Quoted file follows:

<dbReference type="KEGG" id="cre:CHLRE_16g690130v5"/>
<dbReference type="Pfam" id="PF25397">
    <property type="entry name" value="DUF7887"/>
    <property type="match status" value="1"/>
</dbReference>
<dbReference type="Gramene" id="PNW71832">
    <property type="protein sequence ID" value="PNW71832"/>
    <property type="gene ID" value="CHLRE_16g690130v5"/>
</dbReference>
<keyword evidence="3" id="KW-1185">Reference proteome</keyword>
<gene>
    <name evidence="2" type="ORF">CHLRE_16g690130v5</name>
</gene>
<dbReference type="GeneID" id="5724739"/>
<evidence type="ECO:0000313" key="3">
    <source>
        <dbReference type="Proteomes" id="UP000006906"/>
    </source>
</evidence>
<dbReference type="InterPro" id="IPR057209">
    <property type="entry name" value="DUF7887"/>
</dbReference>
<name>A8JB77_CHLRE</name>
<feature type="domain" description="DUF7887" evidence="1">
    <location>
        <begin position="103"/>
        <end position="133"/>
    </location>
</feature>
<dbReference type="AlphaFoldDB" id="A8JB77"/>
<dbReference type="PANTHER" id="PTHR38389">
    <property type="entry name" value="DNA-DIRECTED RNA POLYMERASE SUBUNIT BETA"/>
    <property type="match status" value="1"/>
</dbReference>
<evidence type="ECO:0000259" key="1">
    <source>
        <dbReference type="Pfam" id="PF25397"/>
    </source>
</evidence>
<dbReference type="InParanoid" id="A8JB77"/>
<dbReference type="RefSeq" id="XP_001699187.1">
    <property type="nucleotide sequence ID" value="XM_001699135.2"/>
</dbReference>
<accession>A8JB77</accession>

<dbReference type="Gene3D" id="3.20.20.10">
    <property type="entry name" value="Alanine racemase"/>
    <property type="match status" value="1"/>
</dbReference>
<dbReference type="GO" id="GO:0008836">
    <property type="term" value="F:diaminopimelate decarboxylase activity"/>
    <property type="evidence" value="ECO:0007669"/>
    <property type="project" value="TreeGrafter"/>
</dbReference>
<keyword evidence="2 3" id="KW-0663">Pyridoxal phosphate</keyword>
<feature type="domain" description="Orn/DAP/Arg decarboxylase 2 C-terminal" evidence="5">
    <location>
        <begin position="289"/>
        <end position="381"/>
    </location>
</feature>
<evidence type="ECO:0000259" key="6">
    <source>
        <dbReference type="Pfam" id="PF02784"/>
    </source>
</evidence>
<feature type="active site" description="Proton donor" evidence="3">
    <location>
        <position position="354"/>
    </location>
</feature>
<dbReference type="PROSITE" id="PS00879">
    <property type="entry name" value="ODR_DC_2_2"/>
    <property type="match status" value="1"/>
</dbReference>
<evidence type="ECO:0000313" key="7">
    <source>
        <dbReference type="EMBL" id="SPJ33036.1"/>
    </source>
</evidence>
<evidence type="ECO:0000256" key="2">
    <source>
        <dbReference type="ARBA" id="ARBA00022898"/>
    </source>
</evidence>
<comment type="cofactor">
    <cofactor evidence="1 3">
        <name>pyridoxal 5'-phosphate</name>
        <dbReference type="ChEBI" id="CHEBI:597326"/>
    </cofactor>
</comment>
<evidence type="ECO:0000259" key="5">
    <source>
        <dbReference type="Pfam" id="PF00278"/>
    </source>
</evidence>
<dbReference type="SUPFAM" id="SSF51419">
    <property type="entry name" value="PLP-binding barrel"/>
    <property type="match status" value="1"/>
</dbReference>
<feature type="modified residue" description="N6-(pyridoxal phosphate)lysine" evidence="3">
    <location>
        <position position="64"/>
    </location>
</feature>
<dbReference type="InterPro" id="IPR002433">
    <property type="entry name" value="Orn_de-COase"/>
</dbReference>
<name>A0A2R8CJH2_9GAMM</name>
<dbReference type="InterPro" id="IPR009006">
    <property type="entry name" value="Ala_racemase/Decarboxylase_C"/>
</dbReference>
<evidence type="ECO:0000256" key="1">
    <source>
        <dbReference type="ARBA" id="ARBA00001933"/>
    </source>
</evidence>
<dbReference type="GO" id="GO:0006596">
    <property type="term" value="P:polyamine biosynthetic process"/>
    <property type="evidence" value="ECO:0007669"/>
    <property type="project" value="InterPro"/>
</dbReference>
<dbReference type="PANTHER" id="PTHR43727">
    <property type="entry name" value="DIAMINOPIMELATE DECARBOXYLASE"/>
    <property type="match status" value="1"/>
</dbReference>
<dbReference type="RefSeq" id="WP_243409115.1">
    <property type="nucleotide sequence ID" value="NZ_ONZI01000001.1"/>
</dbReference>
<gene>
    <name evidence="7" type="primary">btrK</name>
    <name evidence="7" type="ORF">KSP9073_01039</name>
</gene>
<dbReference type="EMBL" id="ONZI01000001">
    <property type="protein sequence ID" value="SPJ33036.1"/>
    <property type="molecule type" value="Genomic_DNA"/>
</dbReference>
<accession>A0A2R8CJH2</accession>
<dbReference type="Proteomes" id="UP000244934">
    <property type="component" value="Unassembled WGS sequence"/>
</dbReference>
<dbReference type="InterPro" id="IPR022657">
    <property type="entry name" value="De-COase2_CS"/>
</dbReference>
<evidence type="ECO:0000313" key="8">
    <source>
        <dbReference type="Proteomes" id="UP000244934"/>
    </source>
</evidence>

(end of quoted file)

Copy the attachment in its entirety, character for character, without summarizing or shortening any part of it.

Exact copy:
<dbReference type="KEGG" id="cre:CHLRE_16g690130v5"/>
<dbReference type="Pfam" id="PF25397">
    <property type="entry name" value="DUF7887"/>
    <property type="match status" value="1"/>
</dbReference>
<dbReference type="Gramene" id="PNW71832">
    <property type="protein sequence ID" value="PNW71832"/>
    <property type="gene ID" value="CHLRE_16g690130v5"/>
</dbReference>
<keyword evidence="3" id="KW-1185">Reference proteome</keyword>
<gene>
    <name evidence="2" type="ORF">CHLRE_16g690130v5</name>
</gene>
<dbReference type="GeneID" id="5724739"/>
<evidence type="ECO:0000313" key="3">
    <source>
        <dbReference type="Proteomes" id="UP000006906"/>
    </source>
</evidence>
<dbReference type="InterPro" id="IPR057209">
    <property type="entry name" value="DUF7887"/>
</dbReference>
<name>A8JB77_CHLRE</name>
<feature type="domain" description="DUF7887" evidence="1">
    <location>
        <begin position="103"/>
        <end position="133"/>
    </location>
</feature>
<dbReference type="AlphaFoldDB" id="A8JB77"/>
<dbReference type="PANTHER" id="PTHR38389">
    <property type="entry name" value="DNA-DIRECTED RNA POLYMERASE SUBUNIT BETA"/>
    <property type="match status" value="1"/>
</dbReference>
<evidence type="ECO:0000259" key="1">
    <source>
        <dbReference type="Pfam" id="PF25397"/>
    </source>
</evidence>
<dbReference type="InParanoid" id="A8JB77"/>
<dbReference type="RefSeq" id="XP_001699187.1">
    <property type="nucleotide sequence ID" value="XM_001699135.2"/>
</dbReference>
<accession>A8JB77</accession>

<dbReference type="Gene3D" id="3.20.20.10">
    <property type="entry name" value="Alanine racemase"/>
    <property type="match status" value="1"/>
</dbReference>
<dbReference type="GO" id="GO:0008836">
    <property type="term" value="F:diaminopimelate decarboxylase activity"/>
    <property type="evidence" value="ECO:0007669"/>
    <property type="project" value="TreeGrafter"/>
</dbReference>
<keyword evidence="2 3" id="KW-0663">Pyridoxal phosphate</keyword>
<feature type="domain" description="Orn/DAP/Arg decarboxylase 2 C-terminal" evidence="5">
    <location>
        <begin position="289"/>
        <end position="381"/>
    </location>
</feature>
<evidence type="ECO:0000259" key="6">
    <source>
        <dbReference type="Pfam" id="PF02784"/>
    </source>
</evidence>
<feature type="active site" description="Proton donor" evidence="3">
    <location>
        <position position="354"/>
    </location>
</feature>
<dbReference type="PROSITE" id="PS00879">
    <property type="entry name" value="ODR_DC_2_2"/>
    <property type="match status" value="1"/>
</dbReference>
<evidence type="ECO:0000313" key="7">
    <source>
        <dbReference type="EMBL" id="SPJ33036.1"/>
    </source>
</evidence>
<evidence type="ECO:0000256" key="2">
    <source>
        <dbReference type="ARBA" id="ARBA00022898"/>
    </source>
</evidence>
<comment type="cofactor">
    <cofactor evidence="1 3">
        <name>pyridoxal 5'-phosphate</name>
        <dbReference type="ChEBI" id="CHEBI:597326"/>
    </cofactor>
</comment>
<evidence type="ECO:0000259" key="5">
    <source>
        <dbReference type="Pfam" id="PF00278"/>
    </source>
</evidence>
<dbReference type="SUPFAM" id="SSF51419">
    <property type="entry name" value="PLP-binding barrel"/>
    <property type="match status" value="1"/>
</dbReference>
<feature type="modified residue" description="N6-(pyridoxal phosphate)lysine" evidence="3">
    <location>
        <position position="64"/>
    </location>
</feature>
<dbReference type="InterPro" id="IPR002433">
    <property type="entry name" value="Orn_de-COase"/>
</dbReference>
<name>A0A2R8CJH2_9GAMM</name>
<dbReference type="InterPro" id="IPR009006">
    <property type="entry name" value="Ala_racemase/Decarboxylase_C"/>
</dbReference>
<evidence type="ECO:0000256" key="1">
    <source>
        <dbReference type="ARBA" id="ARBA00001933"/>
    </source>
</evidence>
<dbReference type="GO" id="GO:0006596">
    <property type="term" value="P:polyamine biosynthetic process"/>
    <property type="evidence" value="ECO:0007669"/>
    <property type="project" value="InterPro"/>
</dbReference>
<dbReference type="PANTHER" id="PTHR43727">
    <property type="entry name" value="DIAMINOPIMELATE DECARBOXYLASE"/>
    <property type="match status" value="1"/>
</dbReference>
<dbReference type="RefSeq" id="WP_243409115.1">
    <property type="nucleotide sequence ID" value="NZ_ONZI01000001.1"/>
</dbReference>
<gene>
    <name evidence="7" type="primary">btrK</name>
    <name evidence="7" type="ORF">KSP9073_01039</name>
</gene>
<dbReference type="EMBL" id="ONZI01000001">
    <property type="protein sequence ID" value="SPJ33036.1"/>
    <property type="molecule type" value="Genomic_DNA"/>
</dbReference>
<accession>A0A2R8CJH2</accession>
<dbReference type="Proteomes" id="UP000244934">
    <property type="component" value="Unassembled WGS sequence"/>
</dbReference>
<dbReference type="InterPro" id="IPR022657">
    <property type="entry name" value="De-COase2_CS"/>
</dbReference>
<evidence type="ECO:0000313" key="8">
    <source>
        <dbReference type="Proteomes" id="UP000244934"/>
    </source>
</evidence>